Before the 20th century, the Chinese society considered women and men as two entirely different entities. Daoism, a Chinese mystical philosophy, considers yin (women) and yang (men) as two equal qualities. Despite this, the Chinese still believed that females should play second fiddle to their male counterparts. To put this into context, women were mandated to be submissive to men. Also, they were barred from assuming roles designated to males such as military, governmental and leadership roles.
The few women who were in the limelight at the time, such as Liang Hongyu, a general in the Song dynasty and Hua Mulan, a legendary fighter, were supportive of the maintenance of status quo rather than advocating for gender equality. This was an indicator of how dire the situation was in Chia during this period. This trend, however, would change after the Communist Revolution. The government approved the formation of several feminist activist groups.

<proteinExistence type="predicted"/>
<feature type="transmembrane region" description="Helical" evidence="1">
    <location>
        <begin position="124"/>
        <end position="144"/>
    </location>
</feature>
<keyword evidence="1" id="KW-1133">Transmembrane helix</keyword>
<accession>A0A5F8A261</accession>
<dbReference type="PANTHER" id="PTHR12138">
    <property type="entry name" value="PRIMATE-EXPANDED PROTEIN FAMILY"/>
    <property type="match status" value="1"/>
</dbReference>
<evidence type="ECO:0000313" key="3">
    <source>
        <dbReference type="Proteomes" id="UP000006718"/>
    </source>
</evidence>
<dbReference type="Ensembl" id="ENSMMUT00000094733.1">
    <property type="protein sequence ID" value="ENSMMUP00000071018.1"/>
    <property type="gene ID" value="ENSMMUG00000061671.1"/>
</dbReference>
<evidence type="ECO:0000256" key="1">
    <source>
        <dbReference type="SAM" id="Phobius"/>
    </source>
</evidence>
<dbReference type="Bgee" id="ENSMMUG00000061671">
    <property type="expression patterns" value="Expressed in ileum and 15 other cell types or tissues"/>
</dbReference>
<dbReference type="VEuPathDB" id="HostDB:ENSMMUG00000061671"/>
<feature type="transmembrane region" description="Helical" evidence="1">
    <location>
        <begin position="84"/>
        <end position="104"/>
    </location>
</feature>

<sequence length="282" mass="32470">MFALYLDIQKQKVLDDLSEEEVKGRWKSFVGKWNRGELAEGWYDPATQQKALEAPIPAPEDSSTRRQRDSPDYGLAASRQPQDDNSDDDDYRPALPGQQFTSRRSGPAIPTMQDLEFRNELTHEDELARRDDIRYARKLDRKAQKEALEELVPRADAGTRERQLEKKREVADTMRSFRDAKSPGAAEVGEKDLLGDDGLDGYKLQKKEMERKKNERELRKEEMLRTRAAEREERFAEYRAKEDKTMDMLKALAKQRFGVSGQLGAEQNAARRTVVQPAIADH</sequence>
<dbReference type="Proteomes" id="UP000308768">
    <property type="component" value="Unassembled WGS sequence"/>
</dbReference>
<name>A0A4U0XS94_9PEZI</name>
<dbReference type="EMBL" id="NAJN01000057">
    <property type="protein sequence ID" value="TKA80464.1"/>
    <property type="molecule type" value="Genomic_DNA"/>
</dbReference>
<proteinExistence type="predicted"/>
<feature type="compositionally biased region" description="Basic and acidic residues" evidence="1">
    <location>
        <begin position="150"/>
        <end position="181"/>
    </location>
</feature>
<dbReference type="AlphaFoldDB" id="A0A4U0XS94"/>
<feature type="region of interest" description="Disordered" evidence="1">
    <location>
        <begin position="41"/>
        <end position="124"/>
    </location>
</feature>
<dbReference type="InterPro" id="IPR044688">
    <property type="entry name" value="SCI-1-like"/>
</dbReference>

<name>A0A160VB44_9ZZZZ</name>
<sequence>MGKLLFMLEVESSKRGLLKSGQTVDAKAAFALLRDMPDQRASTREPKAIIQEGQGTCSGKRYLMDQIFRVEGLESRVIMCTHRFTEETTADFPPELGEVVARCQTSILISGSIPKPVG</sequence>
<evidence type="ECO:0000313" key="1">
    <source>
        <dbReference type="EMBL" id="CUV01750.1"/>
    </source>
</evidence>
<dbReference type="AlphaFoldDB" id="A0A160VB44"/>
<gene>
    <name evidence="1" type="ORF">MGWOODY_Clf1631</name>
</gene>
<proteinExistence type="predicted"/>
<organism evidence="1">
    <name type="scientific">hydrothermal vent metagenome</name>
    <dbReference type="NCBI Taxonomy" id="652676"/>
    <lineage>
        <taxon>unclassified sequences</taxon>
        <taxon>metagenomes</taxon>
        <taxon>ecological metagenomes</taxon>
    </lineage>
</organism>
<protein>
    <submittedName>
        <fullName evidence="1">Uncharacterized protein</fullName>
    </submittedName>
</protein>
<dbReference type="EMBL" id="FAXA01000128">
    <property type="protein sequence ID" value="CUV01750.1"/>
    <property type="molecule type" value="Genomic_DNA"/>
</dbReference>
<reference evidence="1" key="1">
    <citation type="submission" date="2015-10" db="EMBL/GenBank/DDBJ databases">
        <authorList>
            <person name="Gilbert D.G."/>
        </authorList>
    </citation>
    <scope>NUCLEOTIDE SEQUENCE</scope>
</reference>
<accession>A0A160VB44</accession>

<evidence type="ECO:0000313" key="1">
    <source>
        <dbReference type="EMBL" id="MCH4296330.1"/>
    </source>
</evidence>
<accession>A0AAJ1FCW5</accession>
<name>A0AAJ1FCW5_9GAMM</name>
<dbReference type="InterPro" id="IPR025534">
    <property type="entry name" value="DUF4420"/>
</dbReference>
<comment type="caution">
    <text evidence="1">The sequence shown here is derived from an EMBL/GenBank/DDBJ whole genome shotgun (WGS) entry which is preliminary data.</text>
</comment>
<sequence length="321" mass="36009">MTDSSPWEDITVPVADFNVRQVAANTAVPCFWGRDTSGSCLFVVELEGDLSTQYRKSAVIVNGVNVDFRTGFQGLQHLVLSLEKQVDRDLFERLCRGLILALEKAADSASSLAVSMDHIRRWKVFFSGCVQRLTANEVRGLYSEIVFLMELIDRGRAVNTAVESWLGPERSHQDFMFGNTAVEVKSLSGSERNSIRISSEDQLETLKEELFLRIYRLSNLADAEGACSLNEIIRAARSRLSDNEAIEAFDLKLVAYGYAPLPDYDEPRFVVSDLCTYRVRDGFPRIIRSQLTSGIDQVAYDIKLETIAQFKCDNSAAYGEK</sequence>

In the 1970s through to the 80s, these groups started pressuring the government by claiming that it was reluctant to act on issues related to women rights. The most significant breakthrough for the Chinese feminists came in 2001, as the country amended its marriage law. This meant that women were allowed to divorce their partners on grounds of domestic abuse. Four years later, China drafted new regulations on sexual harassment against women. In 2006, the ‘Shanghai supplement’ was adopted, further defining acts that are considered as sexual harassment.